Shortcuts to Common New Year’s Resolutions


One reason I have achieved so much in my own career is that I’ve taken shortcuts. For example, I played professional beach volleyball without learning how to play indoor sixes very well—I can really only play doubles, which is what people play on the sand. But it allowed me to skip a lot of years of indoor volleyball training and still play pro.

I’m always fascinated by people who find shortcuts. Tim Ferriss is a shortcut taker, but he totally annoys me because he pretends his shortcuts don’t mean he still had to do hard work. One of the reasons I was initially attracted to the Farmer is that he is good at knowing what shortcuts to take and he values hard work.

Just last week, in fact, he moved his pigs to a new barn, where they will be able to mix with the cattle herd. It’s not something anyone in our area does, but he had a hunch it would work, and now he manages one herd instead of two. I love that I’m learning the rules of farming by watching the Farmer cut corners.

In lists of the most common New Year’s resolutions, most are career-related. So I thought I’d take a look at the most common things people tell me they want to do, and I’d tell you shortcuts to getting to that goal. Because I’m pretty good at learning the rules and then figuring out how to work around them. This still means you have to do some hard work, of course, but it’s a smarter way to spend your energy and still get to what you want.

Goal: Get a book deal
First of all, I’m not convinced that people need to get a book deal. That said, if you want to get a book published, don’t write the book until you write the proposal. That’s how you get a book deal — from a ten-page proposal, not an actual book. So here’s what you should do: Write a proposal and if you don’t get a book deal from it, write another. It’s a lot easier to write ten proposals to get one book deal than to write a book that no one bids on. And, if you don’t invest tons of time in one, single proposal then you won’t feel bad if you find out the proposal sucks. Because you’ve got another in the hopper. Here are tips from my agent on how to get a six-figure book deal.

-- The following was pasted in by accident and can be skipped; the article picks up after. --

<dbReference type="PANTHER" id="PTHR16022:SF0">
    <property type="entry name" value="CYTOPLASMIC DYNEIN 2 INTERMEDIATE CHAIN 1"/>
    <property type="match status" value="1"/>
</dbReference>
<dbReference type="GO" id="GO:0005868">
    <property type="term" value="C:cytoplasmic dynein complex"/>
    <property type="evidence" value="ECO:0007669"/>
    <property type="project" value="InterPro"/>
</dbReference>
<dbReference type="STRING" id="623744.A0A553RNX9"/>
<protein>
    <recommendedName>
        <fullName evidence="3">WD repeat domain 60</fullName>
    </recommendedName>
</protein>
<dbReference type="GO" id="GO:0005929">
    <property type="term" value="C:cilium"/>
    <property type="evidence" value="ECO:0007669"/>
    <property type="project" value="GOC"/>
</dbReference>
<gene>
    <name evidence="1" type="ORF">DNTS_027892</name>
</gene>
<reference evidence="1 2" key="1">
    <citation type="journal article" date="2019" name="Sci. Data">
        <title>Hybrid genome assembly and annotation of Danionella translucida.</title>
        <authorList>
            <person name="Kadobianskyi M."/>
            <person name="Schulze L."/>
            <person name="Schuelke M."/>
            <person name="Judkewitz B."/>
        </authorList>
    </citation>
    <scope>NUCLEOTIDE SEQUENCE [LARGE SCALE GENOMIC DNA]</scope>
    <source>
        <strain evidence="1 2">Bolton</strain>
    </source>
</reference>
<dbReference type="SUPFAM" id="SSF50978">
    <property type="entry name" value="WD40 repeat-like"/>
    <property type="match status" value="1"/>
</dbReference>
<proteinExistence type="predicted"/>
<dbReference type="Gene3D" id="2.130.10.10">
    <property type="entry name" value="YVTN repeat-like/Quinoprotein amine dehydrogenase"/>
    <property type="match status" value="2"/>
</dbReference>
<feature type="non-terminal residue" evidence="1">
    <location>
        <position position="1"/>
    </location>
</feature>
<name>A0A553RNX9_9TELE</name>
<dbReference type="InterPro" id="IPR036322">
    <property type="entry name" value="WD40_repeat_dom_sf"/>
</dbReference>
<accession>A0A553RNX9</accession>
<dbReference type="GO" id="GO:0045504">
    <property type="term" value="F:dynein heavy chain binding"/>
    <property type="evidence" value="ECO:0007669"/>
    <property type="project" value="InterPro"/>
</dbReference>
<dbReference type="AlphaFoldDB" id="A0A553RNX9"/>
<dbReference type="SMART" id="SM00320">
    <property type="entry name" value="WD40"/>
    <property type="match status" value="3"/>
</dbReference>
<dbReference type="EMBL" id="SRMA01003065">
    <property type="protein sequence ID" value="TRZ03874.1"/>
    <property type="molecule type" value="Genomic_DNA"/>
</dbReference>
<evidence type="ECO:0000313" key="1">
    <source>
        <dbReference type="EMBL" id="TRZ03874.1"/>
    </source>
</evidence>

Goal: Sell your company
You don’t actually need to have a big exit. You just need to build something and then, well, sort of give it away. Because the idea of “selling a company” is actually just the idea that you build something that someone else wanted. Sure, $10 million would be great. But so few people get that much money for their company. It’s much more common to get somewhere around $100,000 when all is said and done.

And yes, that’s a lot of money, but you’d probably still work after that size exit, and you’d probably change very little in your life. The value would be that you built something that someone wanted. So sell your company by finding someone who can use what you’ve built and will give you a small, token fee ($10) but a good job at the company. You can use that staff position as a break while you figure out what company to do next. And maybe you’ll start a company and sell it all over again.

Goal: Change careers